Trump: Trump says his economic plan can be summed up by three words: “Jobs, jobs, jobs.”

He says reforming the tax code, renegotiating trade deals, and cutting back drastically on regulations will create at least 25 million jobs of that in the country, particularly in manufacturing. He advocates boosting coal production, by gutting environmental protection regulations.

Trump says under his policies the nation will reach at least 3.5 percent growth each year, a rate of growth the nation hasn’t seen in 16 years. In later debates, he argued he could reach 5, 6, maybe 7 percent growth, something experts say is extremely unlikely.

Clinton: Clinton’s plan for the economy can be found in the 18 associated plans on her website, ranging from Wall Street reform to housing to climate change. But central to her approach, like Trump, is to create jobs in infrastructure and manufacturing. But that’s where their similarities end. Clinton moved closer to many of Sen. Sanders’ progressive proposals, including expanding Social Security and Medicare, debt-free college and reforming Wall Street. To pay for her expensive plans Clinton would, in part, increase taxes for the wealthy.

Health Care

Trump: Trump has vowed to repeal the Affordable Care Act and replace it with giving people the ability to purchase insurance across state lines and providing tax breaks for purchasing insurance. But a new study by the RAND Corporation found that Trump’s plan would increase the number of uninsured from 24.9 million to 44.6 million, largely because Trump would roll back the ACA’s Medicaid expansion and replace the federally funded program with block grants.

Clinton: Clinton, whose first attempt at universal health care coverage came when she was First Lady, has admitted that the Affordable Care Act is not perfect, but she says the answer is not to get rid of it but improve it. She also proposes a “public option,” a government-run insurance option as part of the Affordable Care Act, something President Obama gave up on during the year-long battle to pass the ACA.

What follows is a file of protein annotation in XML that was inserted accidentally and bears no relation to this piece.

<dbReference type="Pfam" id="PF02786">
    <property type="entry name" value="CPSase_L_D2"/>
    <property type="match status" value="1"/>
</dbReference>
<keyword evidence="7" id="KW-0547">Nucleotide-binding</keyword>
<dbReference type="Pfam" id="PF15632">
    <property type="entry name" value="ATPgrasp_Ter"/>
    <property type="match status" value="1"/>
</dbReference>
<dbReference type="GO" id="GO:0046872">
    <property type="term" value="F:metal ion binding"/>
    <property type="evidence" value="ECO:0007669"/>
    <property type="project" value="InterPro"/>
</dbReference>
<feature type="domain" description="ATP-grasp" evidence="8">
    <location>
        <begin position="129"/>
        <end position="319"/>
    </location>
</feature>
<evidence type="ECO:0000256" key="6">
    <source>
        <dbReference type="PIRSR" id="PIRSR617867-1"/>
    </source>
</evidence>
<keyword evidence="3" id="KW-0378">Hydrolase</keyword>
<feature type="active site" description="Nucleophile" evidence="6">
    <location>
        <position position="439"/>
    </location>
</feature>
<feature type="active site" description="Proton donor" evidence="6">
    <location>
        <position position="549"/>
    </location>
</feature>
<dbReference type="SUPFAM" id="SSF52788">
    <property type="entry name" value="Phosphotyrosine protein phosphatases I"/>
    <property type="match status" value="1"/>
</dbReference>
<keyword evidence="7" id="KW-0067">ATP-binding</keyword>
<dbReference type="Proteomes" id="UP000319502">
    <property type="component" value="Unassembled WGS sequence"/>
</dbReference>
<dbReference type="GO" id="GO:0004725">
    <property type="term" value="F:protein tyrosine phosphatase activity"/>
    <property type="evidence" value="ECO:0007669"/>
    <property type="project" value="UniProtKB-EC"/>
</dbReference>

Trump: Trump has made criticism of trade deals central to his campaign, enabling him to garner support among non-college educated white men, the largest demographic of people negatively impacted by trade deals. He calls for the renegotiation of NAFTA, which was passed in the 1990s, and the withdrawal from the Trans-Pacific Partnership, a trade deal currently being considered.

Clinton: Despite calling it the "gold standard," before she announced her candidacy, Clinton came out in opposition of TPP during the primary. But Trump warns that Clinton would go back on a campaign promise and support it if elected, an argument that goes beyond policy and plays into the notion that her positions are politically expedient and that she can’t be trusted.

Crime and Race

Trump: Trump promises to be the "law-and-order" candidate but like most of his platform, he's offered little detail beyond enforcing laws already on the books and supporting police. Stop-and-frisk, which has been found to be unconstitutional, is the first full-fledged policy he's advocated on this front.

Clinton: While Trump sticks to the simplistic message that got him the nomination, Clinton is taking a more nuanced approach. The Democrat supports more police training, specifically when it comes to policing under-served minority communities. She wants implicit-bias training, which helps officers understand inherent bias.